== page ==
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Reviews > Lighting > Flashlights - LED > Fenix MC11 LED Flashlight > Test Report by Gail Staisil

Fenix MC11 Angle Light
Test Series by: Gail Staisil, Marquette, Michigan

Page Contents:

Initial Report:author
July 27, 2011

Tester Information

Name: Gail Staisil
Age: 58
Gender: Female
Height: 5' 9" (1.75 m)
Weight: 145 lb (66 kg)
Location: Marquette, Michigan USA
Email: woodswoman 2001 AT yahoo DOT com

For the last 19 years, backpacking has become a passion. I am a four-season backpacker and an off-trail navigator. Although I do take yearly trips to the American West or Southwest, the majority of my trips are in Michigan and Canada. My pack weight varies considerably but my base weight is below 18 lb (8 kg). I am primarily a tarp camper who averages more than 50 nights a year backpacking in a huge variety of weather conditions including relentless rain, wet snow and sub-zero temps.

Product Information

Fenix Light Limited
Model MC11
General Brightness Mode, Strobe Mode
81 Lumens, 3 Lumens, 36 Lumens; 135 Lumens, 36 Lumens
Manufacturer  Weight  1.89 oz (53.5 g)-excluding battery
Tested Weight  3.1 oz/88 g (with all accessories and battery), 2.7 oz (77 g) with belt clip and battery, 1.9 oz/54 g (no battery or accessories)
Model Year 2011

Initial Impressions and Product Description 

Fenix MC11 with all accessories
The Fenix MC11 is a small but powerful angle light. The manufacturer also makes flashlights and headlamps. It arrived in great condition with a few accessories that are all removable. Included were a diffuser lens, a belt or hat clip, a triangular wire and a small lanyard. Also present were a leaflet of user instructions in both English and Chinese (the MC11 is made in China) and an extra O-ring.

When I first saw the angle light it brought back many memories of a similar looking military light that was always present in my childhood home. Of course the MC11 is a much smaller version of that light measuring 99 mm long and about 25 mm wide.


Design and Technical Features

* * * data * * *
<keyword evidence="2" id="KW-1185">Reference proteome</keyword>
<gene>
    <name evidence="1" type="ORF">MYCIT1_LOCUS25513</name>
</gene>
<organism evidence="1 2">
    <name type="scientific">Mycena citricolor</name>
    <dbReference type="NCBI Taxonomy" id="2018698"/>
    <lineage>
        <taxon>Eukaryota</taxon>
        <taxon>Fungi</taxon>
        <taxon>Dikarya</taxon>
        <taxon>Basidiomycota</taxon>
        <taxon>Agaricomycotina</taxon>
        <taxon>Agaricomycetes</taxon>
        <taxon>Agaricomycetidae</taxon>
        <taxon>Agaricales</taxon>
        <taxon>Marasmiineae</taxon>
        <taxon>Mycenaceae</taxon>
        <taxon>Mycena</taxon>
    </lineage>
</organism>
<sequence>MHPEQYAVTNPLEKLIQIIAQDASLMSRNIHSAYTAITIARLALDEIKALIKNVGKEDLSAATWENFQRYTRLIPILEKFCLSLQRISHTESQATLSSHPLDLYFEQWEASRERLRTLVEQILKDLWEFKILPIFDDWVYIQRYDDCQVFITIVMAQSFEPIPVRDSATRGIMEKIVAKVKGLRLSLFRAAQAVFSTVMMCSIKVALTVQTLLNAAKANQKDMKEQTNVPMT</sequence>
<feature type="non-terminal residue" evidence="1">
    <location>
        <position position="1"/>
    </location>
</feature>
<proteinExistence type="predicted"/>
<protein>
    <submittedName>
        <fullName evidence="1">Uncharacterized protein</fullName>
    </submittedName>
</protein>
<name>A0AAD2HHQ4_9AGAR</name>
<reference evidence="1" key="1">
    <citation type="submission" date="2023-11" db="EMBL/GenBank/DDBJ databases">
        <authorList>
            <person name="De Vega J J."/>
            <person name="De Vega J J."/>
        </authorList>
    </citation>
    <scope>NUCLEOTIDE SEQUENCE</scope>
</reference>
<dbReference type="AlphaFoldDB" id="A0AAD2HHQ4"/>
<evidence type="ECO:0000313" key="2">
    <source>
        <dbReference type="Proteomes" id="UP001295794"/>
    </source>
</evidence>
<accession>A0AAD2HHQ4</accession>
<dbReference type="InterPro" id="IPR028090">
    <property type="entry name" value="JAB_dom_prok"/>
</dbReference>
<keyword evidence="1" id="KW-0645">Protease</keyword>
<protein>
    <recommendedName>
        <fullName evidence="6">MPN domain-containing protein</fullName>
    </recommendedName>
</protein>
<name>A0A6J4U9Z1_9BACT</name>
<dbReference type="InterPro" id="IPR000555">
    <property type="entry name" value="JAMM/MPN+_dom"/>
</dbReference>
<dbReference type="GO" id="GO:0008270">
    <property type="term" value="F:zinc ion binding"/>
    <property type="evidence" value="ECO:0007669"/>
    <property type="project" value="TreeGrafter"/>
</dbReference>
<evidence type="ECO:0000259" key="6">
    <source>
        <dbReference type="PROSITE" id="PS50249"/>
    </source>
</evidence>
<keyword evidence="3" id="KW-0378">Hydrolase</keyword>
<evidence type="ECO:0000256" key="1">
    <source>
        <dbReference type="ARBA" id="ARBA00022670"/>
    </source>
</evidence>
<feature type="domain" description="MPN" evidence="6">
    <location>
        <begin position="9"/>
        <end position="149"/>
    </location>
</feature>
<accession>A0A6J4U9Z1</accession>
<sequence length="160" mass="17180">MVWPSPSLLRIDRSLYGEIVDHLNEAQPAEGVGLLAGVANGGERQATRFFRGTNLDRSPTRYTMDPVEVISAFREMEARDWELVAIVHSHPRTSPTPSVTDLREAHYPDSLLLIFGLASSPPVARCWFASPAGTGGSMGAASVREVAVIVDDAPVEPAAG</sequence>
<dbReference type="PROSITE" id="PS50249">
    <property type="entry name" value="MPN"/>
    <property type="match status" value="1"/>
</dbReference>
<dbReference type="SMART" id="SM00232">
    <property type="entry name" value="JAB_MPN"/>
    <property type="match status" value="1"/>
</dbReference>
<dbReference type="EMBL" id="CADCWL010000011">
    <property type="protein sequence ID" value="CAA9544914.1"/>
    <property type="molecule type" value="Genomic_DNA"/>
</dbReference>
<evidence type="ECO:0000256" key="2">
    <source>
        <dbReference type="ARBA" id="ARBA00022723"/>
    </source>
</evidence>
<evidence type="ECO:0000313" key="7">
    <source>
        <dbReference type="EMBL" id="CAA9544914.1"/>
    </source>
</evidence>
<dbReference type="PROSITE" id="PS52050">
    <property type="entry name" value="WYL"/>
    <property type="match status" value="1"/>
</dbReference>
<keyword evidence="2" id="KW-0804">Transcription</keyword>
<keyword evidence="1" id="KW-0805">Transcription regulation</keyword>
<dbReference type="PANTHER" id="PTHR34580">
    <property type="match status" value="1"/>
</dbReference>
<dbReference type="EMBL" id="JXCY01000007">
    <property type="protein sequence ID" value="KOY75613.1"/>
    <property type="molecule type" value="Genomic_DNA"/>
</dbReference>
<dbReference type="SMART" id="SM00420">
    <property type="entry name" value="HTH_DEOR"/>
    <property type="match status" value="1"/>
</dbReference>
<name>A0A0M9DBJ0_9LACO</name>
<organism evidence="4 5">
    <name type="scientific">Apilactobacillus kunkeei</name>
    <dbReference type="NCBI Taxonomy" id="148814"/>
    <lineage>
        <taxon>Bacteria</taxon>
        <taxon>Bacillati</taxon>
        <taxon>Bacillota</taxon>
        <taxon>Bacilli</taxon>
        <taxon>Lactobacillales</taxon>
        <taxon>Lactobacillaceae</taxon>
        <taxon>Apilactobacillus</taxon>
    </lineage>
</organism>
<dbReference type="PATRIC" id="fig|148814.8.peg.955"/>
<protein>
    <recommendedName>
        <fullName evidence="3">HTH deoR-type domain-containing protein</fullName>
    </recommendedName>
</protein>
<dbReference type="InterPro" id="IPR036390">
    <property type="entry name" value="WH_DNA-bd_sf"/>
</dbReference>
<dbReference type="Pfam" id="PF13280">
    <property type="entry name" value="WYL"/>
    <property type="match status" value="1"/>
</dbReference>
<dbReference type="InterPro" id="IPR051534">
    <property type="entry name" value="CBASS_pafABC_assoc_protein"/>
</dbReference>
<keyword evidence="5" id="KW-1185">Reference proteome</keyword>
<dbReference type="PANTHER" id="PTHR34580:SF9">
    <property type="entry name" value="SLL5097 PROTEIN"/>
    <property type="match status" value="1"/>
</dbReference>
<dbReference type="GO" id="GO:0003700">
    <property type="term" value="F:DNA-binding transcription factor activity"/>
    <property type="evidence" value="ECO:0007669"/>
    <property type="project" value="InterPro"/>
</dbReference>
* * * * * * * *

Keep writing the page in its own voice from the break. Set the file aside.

According to the manufacturer the MC11 is considered a multi-functional light. It has an adjustable head that can be rotated into seven different illuminating angle positions. Each position is marked audibly by a loud click. The position is held firmly until I press on it further to move it to another position. What is neat about the angle light is that the bottom end of it is flat meaning that I can stand it upright on a flat surface and use it that way if desired.

Angled head in extreme positionWhile the adjustable head was easily figured out, it took a little longer for me to realize the sequence of the three general light modes (I should have read the operating instructions first). There is a single large rubber-type button on the top of the angle head. When I depress the button, as expected the light goes on (the brightest one at 81 lumens). In order to find the other settings however, I must hold the button down to find the next setting (low at 3 lumens). This has to be repeated for the third setting (mid at 36 lumens).

There are also two intensity settings which only work if I turn the light on and then double press the button quickly so that it produces a flashing strobe mode. This flashing mode operates at 135 lumens and the SOS mode operates at 36 lumens.

The MC11 uses a Cree XP-E LED that has a lifespan of 50,000 hours. The battery source is a 1.5V AA battery (either Ni-MH or Alkaline).  The output is digitally regulated to maintain a constant brightness.
The battery tube is opened by unscrewing the tail cap. The manufacturer suggests that unscrewing the tail cap for half a turn will avoid the light turning on accidentally. The MC11 is also waterproof (IPX-8, underwater 2 m/6.56 ft), and impact resistant (1.5 m/4.92 ft).


As aforementioned a number of accessories were included. The clear diffuser lens clips on to head of the lamp by means of a C-shaped clip. The diffuser can be flipped up to not cover the lens if I want to cycle back and forth between use and non-usage. I look forward to using the diffuser for reading at camp.

There is also a small hand lanyard which can be threaded through a built-in loop on the unit. The lanyard could be used to dangle the light from my wrist or just for hanging the MC11 from a tent or tree branch. The removable metal clip on the angle light will be handy to attach the MC11 to my hat or pocket. There is also a removable triangle-shaped wire which can be used for hanging the light.

I look forward to using the Fenix MC11 Angle Light on many extended trips in the field.